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Banco De GaiaBanco De Gaia

Having spent the best part of this century chasing, and then reclaiming, ownership of his own songs Toby ‘Banco De Gaia’ Marks can finally get back to doing what he does best, making music, only this time around, as he explains here to TM-O's Andy Basire, he’s also got something to say.

“What I really want to do is play in a band again, not be the centre of attention but just be the guitarist, part of a group of people making music, I really miss playing with other people…” Toby Marks and I have just wound up a most diverting chat about his last album You Are Here, an album made entirely with software and computers. He is enthusiastic about the album and the tour he’s planning to support it, but as we part he leaves me with, what to many will be, the surprise comment you see above. Lest we forget Toby Marks, the creative force behind Banco De Gaia, was one of a positive avalanche of new names to emerge from the primal acid house ooze, only unlike the majority of the era’s one trick ponies he immediately began to experiment with dub, rock, funk, prog, techno, jazz, hip hop, film soundtracks and numerous other global influences. Indeed when you dig even deeper into his past you will find a Pink Floyd loving guitarist who played everything from Banghra to rock and was actually playing guitar in a jazz band (having tired of a rock scene dominated by the histrionic likes of Joe Satriani) when he discovered the brave new world of samplers. So the desire to get back to the days of communal music making is far less surprising than you might think.

But let’s not get ahead of ourselves. Toby has made the long train journey up from his west country home/studio to give us an insight into the world events that have driven the themes of his latest album and how he managed to reclaim his back catalogue from the clutches of Mickey Mouse. No really…
“What happened was I was signed to Planet Dog and they were licensed to Ultimate in the UK and to Mammoth in the States. Mammoth were then bought out by Universal who in turn became part of Disney.” And then Ultimate fell over? “Right, then Planet Dog finally got the rights back from Ultimate after a two year legal battle but we then had to hunt down what had happened in America a very long drawn out process which finally led to the Disney office in LA,” he shakes his head, still obviously bitter about the whole experience.
“It took a hell of a lot of dedication and money to get it back, and the biggest thing for me was not so much I didn’t own it, although obviously that was a big part of it, but that it was all unavailable, people wanted to buy my music but from around ’98 onwards almost my entire back catalogue was unavailable. The maddest thing was Pinnacle actually had stock but they couldn’t sell it because nobody knew who owned it!” Utter madness, and the ‘how mad is that’ shrug that follows would shame Marcel Marceau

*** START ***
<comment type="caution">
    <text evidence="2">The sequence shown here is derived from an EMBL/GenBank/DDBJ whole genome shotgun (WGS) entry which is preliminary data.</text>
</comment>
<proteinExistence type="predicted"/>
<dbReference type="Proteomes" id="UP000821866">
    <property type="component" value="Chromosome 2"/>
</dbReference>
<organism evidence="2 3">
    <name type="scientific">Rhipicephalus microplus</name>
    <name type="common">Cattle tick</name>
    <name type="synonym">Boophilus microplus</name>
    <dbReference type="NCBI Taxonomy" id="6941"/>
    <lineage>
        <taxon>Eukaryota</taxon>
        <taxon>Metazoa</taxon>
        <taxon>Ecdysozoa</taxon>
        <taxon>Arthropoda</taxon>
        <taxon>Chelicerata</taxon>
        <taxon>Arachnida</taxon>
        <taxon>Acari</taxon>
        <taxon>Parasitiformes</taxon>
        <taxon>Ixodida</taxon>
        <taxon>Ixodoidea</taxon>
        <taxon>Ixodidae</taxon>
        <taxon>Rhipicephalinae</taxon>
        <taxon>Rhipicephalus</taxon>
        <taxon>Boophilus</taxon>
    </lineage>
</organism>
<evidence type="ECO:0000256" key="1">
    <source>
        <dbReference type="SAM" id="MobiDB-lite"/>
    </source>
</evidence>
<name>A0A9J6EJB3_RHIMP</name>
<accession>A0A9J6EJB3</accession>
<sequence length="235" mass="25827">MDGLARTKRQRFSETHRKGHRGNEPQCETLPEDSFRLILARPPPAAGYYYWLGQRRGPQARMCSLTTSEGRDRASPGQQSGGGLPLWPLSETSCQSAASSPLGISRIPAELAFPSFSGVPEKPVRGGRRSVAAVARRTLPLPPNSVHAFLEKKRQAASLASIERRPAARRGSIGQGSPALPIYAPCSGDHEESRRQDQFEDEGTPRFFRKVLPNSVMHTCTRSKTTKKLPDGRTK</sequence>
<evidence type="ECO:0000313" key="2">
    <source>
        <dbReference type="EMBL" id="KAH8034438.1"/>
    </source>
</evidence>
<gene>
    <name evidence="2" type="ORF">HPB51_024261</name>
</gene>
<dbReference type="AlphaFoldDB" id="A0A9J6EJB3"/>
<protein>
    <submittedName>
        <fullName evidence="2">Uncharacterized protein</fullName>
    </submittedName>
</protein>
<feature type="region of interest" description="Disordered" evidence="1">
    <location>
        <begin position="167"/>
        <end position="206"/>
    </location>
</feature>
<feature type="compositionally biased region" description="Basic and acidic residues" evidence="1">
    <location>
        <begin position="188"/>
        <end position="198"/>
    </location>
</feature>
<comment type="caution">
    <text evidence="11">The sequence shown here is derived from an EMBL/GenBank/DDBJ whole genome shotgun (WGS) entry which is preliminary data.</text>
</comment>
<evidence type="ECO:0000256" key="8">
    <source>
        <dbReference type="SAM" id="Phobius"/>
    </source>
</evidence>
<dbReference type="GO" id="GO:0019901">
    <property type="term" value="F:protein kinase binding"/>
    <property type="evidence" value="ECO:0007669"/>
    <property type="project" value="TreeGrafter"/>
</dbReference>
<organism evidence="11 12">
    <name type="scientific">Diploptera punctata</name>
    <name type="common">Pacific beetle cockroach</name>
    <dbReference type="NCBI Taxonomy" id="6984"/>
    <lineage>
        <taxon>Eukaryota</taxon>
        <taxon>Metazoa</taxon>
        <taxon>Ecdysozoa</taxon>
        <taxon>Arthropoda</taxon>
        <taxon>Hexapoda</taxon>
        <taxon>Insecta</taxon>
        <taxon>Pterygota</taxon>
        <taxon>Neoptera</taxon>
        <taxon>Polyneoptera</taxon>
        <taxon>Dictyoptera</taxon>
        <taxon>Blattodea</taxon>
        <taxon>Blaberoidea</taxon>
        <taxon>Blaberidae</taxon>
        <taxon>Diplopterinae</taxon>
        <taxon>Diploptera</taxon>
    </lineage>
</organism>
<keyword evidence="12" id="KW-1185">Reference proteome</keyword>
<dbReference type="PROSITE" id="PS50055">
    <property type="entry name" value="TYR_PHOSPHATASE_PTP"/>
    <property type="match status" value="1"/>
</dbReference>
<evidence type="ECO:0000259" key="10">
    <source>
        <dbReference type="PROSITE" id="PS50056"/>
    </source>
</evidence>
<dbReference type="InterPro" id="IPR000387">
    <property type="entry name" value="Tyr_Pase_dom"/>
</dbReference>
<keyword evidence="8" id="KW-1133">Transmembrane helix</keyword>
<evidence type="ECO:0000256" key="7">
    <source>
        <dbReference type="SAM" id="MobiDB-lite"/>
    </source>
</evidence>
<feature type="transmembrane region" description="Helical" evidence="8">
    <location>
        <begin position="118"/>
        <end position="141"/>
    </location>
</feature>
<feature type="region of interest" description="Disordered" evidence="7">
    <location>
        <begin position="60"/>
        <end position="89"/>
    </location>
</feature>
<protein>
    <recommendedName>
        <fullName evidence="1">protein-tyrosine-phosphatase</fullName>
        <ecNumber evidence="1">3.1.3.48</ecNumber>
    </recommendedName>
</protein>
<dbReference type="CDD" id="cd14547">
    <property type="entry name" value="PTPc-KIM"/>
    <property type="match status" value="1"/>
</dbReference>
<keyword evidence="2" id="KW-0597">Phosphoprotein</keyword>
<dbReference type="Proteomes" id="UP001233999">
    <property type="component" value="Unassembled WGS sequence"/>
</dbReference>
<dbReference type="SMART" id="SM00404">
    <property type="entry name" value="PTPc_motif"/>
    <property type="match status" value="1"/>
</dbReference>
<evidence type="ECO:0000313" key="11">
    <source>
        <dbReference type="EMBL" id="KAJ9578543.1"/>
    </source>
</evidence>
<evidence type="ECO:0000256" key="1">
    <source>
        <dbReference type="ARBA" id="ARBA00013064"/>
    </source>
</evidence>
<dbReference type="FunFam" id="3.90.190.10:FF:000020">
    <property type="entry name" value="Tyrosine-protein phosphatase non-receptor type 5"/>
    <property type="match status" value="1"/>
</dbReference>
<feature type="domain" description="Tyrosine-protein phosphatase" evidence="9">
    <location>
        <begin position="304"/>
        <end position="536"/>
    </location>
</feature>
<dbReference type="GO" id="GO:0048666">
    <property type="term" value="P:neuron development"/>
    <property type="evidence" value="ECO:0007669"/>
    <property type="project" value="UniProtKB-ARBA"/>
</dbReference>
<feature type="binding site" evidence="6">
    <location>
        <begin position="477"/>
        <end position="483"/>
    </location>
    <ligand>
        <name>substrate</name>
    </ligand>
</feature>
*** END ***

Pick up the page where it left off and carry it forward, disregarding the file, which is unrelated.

Banco De Gaia“I think the whole idea of a lifetime recording or publishing deal where you don’t actually own your own work ever again is ridiculous” he shakes his head again, “that just shouldn’t happen, but it still does, and you really don’t understand the ramifications when you’re young.” Asked if the expense involved would be recouped through re-releasing the back catalogue he flashes a wan smile “Umm, well in the long term I’m sure it will definitely be worth it. But so far I have pretty much just broken even.”
It would be nice to think that, with all the information and hard luck tales available, young musicians nowadays would be aware of the pitfalls but sadly this isn’t the case, and even more importantly, as Toby points out, the shelf life of a ‘record company project’ is now probably shorter than at any other time in history. “Absolutely, everything is so transient now! The most important thing released this week no-one in the big companies will give a fuck about in six months, so as the big money moves on and that work ends up languishing in a vault somewhere, and the whole thing started out with a few people getting together and playing music they wanted other people to hear. Just think how much music is written and released each year and then how much of that is still available twelve months later?”

So, a cautionary tale for all you eager young types about to put pen to paper and seal that all important record deal. For Toby it has just been the last in a series of hurdles to overcome when all he really wants to do is make music, but lest you doubt the mans passion and drive he is now finally the proud owner of his entire music catalogue (something even Paul McCartney can't say), and with that particular frustration fianlly laid to rest he can get back to what he does best, which is make brilliant music.

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